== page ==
Local childhood cancer survivor represents Alabama

by Martha Smith

Sitting across from me in my office, you’d never guess Jaxson Guthrie, decked out in a baseball jersey and a Chicago Cubs hat, had already been in the fight of his life. At the age of 13, he is tall, eager, knees and elbows and just sporting a newly-achieved baritone voice.At the age of five, he was your typical boy, dirt-streaked, active and obsessed with his favorite hobby, baseball, or as the case may be, t-ball. But there was another thing on Jaxson’s mind, and that was his tummy aches. His parents, Tracy and Laura Guthrie knew something was wrong, and after almost a year of repeated doctor’s visits to find out why Jaxson was always complaining from a stubborn fever and abdominal pain, they finally received their answer: Jaxson was suffering from a rare form of Wilm’s tumor, and it was already stage four, having spread to his lungs.

Normally, Wilm’s tumor doesn’t present itself with fever or abdominal pain. The mass, which is a solid tumor that grows on the kidney, is usually found when it’s seen or felt on the abdomen. As dire as it sounds, Jaxson’s symptoms turned out to be a stroke of good fortune, as by the time the tumor was found, it was already growing into his abdomen, instead of out, crowding his internal organs.

“The surgeon told me it was God’s way of hitting me upside the head to let me know my son was sick,” Laura stated.

While his peers were just beginning Kindergarten in Scottsboro, Jaxson was headed to St. Jude Children’s Hospital in Memphis, Tennessee, where he underwent surgery to remove the tumor and the affected kidney and radiation to shrink the tumors in both of his lungs. Because there is a St. Jude affiliate stationed in Huntsville, the Guthrie’s were able to take Jaxson closer to home to undergo the majority of his chemotherapy treatments later on.

As if the ordeal of these treatments wasn’t enough for Jaxson to deal with, he soon met another brick wall when he developed neuropathy in his arms and legs from the treatments.
“At one point,” Laura stated, “his neuropathy was so bad he couldn’t hold a pencil. There were days I left in tears because my child couldn’t even use a crayon.”

A few months later, Laura Guthrie was once again given news from the latest scans of Jaxson: a thumbs-up.

“I told that doctor, ‘Well, that doesn’t tell me anything,’ and she said that Memphis would have to confirm, but as far as they could tell, Jaxson’s scans were clear, and the tumors in his lungs were gone. I’m pretty sure I leaped over that bed and hugged her, and we cried,” Laura stated.

May 2nd of this year marked the eight-year anniversary from the day Jaxson completed his last chemo treatment. Today, he plays pitcher, first base and some outfield for Scottsboro Junior High’s baseball team.

“I’ll never forget him standing on the mound at his first game, pitching his first strike-out. I stood there and squalled. People were wondering what was wrong with me, and I was just like, y’all just don’t know. You don’t know what he went through to get here.”

On the wall in his bedroom, there is a framed and autographed photo and letter from Anthony Rizzo, also a childhood cancer survivor, encouraging Jaxson to continue to keep fighting to play baseball.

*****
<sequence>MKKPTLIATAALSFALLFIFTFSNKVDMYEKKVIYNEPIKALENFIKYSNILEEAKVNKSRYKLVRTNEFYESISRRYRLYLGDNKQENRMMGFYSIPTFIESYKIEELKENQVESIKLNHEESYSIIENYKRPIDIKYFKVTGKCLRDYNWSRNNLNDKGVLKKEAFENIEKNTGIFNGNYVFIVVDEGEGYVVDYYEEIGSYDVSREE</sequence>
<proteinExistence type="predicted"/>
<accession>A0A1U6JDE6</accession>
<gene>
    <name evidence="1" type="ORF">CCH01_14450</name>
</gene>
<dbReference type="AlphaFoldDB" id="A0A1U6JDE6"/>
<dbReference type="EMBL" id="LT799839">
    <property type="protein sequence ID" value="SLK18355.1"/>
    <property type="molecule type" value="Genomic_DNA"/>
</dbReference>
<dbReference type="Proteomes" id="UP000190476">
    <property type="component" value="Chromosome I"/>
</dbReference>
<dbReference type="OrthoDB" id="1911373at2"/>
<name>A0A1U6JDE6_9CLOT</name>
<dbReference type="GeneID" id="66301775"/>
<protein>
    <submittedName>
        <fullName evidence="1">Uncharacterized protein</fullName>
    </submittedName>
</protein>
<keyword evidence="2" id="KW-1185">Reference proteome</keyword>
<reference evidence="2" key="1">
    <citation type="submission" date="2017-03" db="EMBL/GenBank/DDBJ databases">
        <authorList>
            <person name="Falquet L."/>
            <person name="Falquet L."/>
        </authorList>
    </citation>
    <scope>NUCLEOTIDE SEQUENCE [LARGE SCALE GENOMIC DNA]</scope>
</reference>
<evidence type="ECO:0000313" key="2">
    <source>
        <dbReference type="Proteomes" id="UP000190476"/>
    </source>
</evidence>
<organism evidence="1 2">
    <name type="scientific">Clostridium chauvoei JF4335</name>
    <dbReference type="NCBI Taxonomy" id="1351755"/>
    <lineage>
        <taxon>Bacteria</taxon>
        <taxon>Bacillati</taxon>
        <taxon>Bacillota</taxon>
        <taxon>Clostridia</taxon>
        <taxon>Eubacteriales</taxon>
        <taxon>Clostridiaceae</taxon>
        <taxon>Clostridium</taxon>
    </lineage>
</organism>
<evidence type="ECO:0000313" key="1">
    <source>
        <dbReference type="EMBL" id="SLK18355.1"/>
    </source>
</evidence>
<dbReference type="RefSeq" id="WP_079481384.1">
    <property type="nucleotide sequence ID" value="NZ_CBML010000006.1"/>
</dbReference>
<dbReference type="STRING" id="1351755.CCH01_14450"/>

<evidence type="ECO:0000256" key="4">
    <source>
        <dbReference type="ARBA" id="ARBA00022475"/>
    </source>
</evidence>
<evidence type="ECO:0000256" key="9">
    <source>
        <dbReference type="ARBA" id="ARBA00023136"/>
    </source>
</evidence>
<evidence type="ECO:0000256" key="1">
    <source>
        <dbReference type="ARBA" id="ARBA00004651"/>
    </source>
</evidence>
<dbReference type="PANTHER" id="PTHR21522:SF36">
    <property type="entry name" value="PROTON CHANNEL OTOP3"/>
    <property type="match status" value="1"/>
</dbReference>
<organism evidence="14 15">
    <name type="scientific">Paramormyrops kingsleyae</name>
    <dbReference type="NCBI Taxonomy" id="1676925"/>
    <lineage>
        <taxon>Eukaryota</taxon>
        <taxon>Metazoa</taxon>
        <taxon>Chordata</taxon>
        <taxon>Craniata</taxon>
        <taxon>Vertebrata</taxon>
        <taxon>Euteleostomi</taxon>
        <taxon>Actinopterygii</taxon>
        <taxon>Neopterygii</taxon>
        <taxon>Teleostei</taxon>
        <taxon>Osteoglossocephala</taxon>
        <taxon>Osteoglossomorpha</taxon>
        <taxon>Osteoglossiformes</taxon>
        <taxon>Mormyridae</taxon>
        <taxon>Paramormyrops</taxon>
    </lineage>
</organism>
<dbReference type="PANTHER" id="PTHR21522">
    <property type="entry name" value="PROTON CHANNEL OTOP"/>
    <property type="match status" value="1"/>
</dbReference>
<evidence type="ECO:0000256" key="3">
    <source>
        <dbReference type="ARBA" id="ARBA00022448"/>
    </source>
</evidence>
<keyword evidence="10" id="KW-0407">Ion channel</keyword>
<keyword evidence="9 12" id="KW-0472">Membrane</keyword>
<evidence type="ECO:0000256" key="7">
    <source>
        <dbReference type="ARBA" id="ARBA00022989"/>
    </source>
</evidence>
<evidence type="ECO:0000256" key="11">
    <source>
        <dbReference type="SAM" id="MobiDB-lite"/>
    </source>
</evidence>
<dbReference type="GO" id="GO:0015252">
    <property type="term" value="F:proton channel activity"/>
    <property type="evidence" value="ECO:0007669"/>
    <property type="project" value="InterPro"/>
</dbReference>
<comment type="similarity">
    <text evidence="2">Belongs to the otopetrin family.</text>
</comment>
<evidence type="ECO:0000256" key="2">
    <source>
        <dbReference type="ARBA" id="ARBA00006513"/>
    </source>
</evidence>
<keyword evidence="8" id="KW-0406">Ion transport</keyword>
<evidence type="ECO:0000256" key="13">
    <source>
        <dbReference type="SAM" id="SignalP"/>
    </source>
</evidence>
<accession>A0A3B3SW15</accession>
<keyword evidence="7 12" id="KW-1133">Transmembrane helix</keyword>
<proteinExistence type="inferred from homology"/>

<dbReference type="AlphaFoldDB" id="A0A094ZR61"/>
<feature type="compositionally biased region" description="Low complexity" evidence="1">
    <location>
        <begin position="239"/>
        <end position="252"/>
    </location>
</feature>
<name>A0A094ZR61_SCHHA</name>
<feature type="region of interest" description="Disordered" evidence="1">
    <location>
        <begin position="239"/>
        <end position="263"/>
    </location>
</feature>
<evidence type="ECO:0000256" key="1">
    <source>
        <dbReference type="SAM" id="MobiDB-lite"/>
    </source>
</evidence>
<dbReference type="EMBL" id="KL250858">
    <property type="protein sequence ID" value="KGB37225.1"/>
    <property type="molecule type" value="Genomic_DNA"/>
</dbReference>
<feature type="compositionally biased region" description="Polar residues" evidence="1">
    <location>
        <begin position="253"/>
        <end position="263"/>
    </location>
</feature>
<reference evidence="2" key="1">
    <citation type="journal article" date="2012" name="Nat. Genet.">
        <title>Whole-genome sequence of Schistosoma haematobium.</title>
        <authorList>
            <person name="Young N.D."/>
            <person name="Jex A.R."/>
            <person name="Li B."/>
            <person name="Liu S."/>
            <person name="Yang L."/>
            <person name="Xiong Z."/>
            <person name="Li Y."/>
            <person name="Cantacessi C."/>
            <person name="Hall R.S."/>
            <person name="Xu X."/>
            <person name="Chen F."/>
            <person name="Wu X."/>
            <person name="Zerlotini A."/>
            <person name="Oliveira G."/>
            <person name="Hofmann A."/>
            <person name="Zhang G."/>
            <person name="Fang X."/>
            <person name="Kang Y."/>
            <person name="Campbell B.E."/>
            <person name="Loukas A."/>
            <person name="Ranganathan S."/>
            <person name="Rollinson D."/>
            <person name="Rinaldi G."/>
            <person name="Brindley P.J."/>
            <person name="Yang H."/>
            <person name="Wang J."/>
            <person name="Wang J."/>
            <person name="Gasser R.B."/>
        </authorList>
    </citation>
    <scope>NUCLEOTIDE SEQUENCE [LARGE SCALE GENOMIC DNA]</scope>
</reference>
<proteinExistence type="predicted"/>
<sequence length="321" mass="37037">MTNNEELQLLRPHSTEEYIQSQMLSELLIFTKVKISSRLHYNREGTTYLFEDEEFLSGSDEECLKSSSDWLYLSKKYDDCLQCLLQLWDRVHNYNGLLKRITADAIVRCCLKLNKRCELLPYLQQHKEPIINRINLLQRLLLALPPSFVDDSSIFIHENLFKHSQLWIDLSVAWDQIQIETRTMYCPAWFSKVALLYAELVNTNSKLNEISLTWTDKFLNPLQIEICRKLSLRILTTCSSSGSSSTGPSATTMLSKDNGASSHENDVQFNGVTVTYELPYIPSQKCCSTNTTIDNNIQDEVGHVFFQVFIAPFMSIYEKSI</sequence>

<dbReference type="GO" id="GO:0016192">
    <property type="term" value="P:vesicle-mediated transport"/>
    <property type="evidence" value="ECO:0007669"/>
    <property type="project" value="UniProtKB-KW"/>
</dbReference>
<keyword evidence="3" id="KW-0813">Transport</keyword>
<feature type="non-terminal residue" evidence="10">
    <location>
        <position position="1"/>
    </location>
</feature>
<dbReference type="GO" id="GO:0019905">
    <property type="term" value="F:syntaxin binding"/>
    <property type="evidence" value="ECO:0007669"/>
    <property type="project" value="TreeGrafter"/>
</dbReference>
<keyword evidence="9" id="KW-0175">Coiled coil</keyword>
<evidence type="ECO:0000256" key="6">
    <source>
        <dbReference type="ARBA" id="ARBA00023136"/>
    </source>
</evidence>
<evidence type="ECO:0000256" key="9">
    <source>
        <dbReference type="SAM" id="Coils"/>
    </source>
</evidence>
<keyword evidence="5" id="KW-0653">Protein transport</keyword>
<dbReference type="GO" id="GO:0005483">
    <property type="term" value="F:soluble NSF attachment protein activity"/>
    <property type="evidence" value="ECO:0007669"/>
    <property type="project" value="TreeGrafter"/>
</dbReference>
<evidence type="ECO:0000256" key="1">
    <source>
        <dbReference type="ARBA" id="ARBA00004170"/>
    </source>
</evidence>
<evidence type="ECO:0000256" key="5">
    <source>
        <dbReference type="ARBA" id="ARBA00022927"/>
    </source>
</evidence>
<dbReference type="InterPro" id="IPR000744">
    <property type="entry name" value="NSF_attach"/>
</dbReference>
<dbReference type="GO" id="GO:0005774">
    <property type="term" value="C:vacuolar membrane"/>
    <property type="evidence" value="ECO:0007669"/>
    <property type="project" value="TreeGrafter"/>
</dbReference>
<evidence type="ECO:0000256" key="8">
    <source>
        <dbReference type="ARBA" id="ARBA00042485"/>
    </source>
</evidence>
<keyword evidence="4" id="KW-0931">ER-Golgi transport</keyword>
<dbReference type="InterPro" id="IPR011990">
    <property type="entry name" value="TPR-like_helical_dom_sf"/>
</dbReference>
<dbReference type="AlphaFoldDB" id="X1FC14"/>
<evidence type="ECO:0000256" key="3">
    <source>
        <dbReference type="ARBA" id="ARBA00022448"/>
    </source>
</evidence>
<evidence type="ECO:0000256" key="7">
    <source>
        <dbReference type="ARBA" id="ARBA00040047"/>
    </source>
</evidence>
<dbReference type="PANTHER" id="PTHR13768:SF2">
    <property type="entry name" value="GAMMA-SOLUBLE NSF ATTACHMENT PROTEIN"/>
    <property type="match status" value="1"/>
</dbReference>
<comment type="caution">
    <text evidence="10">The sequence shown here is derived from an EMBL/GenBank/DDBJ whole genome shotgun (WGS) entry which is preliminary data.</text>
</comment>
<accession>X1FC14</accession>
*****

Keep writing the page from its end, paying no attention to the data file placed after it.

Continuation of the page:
Jaxson recently had an opportunity to give his own autograph, when Rodney Smith, Jr. selected him to represent the state of Alabama on his latest 50-state tour, recognizing children who are going through childhood cancer, children who have beaten it or sharing the stories of those who succumbed to the illness.

“When he announced that he [Smith] was going to do a childhood cancer tour, I was excited, but somewhere along the way, Jaxson was nominated, and he chose Jaxson to represent Alabama. I was sitting at one of his ball games when I got the text message. I started crying, and everybody was looking at me like I’d lost my mind. But I was honored, shocked; I had no words. But after eight years on this journey, I can honestly say that’s happened to me a lot,” Laura stated.

Jaxson, number four on the tour, was able to sign the lawnmower that will bear the names of someone from each state who has experienced childhood cancer in some form. At the end of the tour, the lawnmower will be auctioned off, with the proceeds going to St. Jude.

Rodney Smith, Jr. stated, “I mow for a few different causes each year, and childhood cancer was one of them. I think it’s important to spread awareness about all the different forms of cancers affecting kids. With this tour, my goal is to highlight kids who are fighting cancer, in remission, and sadly, kids who have passed away to cancer. It was important to me to share Jaxson’s story because he fought and beat cancer that was in stage four.”

For now, Jaxson returns annually to St. Jude to undergo a barrage of tests to check for any secondary cancers or organ damage. To date, they have stayed pristine.

When asked what Laura had to say to parents who were going through the same thing, she stated, “Don’t give up. Keep fighting. There’s always hope. Even in the dark days, there’s always hope. There are going to be dark days, but just hang on and trust in God because He’ll pull you out of them. Look for the ways He’s going to pull you out of them, because they’re going to be in unexpected places.”

To other kids in the thick of it, Jaxson stated, simply, “Don’t give up. There’s always a chance.”

You can learn more about Mr. Smith’s tour by visiting his Facebook page, and more about Jaxson by hitting up a local Junior High baseball game. Or two. Go Braves!

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